We recognized that the window of opportunity was still open, although it was beginning to close, and we had to get out, pack up, and head somewhere safer. We chose to find somewhere else we could continue our TEOTWAWKI preps and secure a more promising future for our family.

Now I don’t recommend to others doing this, but we left without having a job for me waiting at our journey’s end. However, my wife did have an interview setup upon her arrival. It was a leap of faith for us both. I have marketable skills in the low-voltage trades, in telecom and commercial fire alarm, and I am also a retired Navy veteran.

My wife and I became preppers soon after we were married in 1996– pretty much right before Y2K hit– but we really kicked it into gear after 9/11.

I happened upon James W. Rawles’ website several years ago. We read Patriots together. His ideas on the American Redoubt struck a positive chord with my wife and I. Always trying to be better Christians, we engaged our faith in making important decisions, prayed about our relocating at length, picked an inspired point on the map, and headed northwest.

The land upon which we found ourselves would be considered by some, and to us, a land full of breathtaking beauty, and by others, a miserable wasteland. It can be an unforgiving land with many challenges, full of various kinds of wildlife, with both large predators, big game, and world-renowned lake and stream fishing. The altitude is high enough where poisonous snakes don’t even venture, nor do many other poisonous critters found throughout North America. Winter here is approximately seven months long. The climate here is classified as sub-arctic. There’s not many people that live here, though during the warmer months, many tourists pass through our town. Have you guessed where in the U.S. we now live?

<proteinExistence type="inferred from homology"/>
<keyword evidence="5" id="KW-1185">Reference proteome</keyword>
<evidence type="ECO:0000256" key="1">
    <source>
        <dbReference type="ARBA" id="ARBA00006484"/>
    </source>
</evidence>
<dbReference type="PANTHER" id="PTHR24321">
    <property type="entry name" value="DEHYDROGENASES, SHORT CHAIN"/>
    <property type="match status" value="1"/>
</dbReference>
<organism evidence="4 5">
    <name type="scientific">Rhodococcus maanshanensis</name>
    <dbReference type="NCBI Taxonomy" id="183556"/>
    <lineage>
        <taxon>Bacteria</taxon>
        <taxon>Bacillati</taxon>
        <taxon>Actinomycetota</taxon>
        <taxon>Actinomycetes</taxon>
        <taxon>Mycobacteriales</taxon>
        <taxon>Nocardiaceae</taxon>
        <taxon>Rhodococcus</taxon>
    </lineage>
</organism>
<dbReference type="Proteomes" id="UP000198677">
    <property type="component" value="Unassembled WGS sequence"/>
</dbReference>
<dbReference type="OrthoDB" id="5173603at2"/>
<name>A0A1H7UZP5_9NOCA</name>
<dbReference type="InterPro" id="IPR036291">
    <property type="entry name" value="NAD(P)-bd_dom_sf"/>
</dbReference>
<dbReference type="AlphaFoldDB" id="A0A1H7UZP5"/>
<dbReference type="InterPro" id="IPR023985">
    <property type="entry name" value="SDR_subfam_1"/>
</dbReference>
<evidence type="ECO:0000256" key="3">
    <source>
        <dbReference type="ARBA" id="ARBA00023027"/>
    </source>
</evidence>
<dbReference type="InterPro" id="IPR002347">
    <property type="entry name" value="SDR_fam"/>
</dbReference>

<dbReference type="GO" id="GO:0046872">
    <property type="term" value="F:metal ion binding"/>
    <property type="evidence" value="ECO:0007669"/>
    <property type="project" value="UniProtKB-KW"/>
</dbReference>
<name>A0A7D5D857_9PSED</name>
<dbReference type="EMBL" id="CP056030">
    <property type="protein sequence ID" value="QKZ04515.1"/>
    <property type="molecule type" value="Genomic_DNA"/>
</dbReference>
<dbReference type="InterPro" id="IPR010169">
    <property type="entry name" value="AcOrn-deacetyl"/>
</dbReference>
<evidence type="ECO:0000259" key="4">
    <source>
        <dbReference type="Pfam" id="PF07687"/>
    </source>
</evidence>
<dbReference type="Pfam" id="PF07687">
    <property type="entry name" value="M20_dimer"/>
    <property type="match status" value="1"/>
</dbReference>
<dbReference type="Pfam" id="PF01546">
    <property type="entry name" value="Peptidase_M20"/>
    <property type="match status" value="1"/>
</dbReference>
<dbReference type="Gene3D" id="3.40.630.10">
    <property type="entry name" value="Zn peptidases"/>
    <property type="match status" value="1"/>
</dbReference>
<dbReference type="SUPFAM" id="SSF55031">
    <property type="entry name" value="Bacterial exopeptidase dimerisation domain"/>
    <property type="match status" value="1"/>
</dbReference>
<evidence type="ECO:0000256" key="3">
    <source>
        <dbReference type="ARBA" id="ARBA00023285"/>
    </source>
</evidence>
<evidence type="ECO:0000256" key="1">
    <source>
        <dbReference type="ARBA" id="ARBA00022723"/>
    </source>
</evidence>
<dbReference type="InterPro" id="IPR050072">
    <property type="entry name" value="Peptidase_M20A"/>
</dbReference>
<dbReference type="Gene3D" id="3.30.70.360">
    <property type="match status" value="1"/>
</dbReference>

Well, if you guessed somewhere in Wyoming, you’d be correct. We now live along and among the highest plains of Wyoming, on the western side of the lower Rocky Mountains, known as the Wind River mountains. Multi-generational ranchers and cowboys, and salt-of-the-earth conservative types comprise the majority of folks who live in these remote parts of our nation. Folks here are friendly, helpful, and accepting. As an outsider, just be careful not to stick your nose too deep into their business and you’ll be just fine!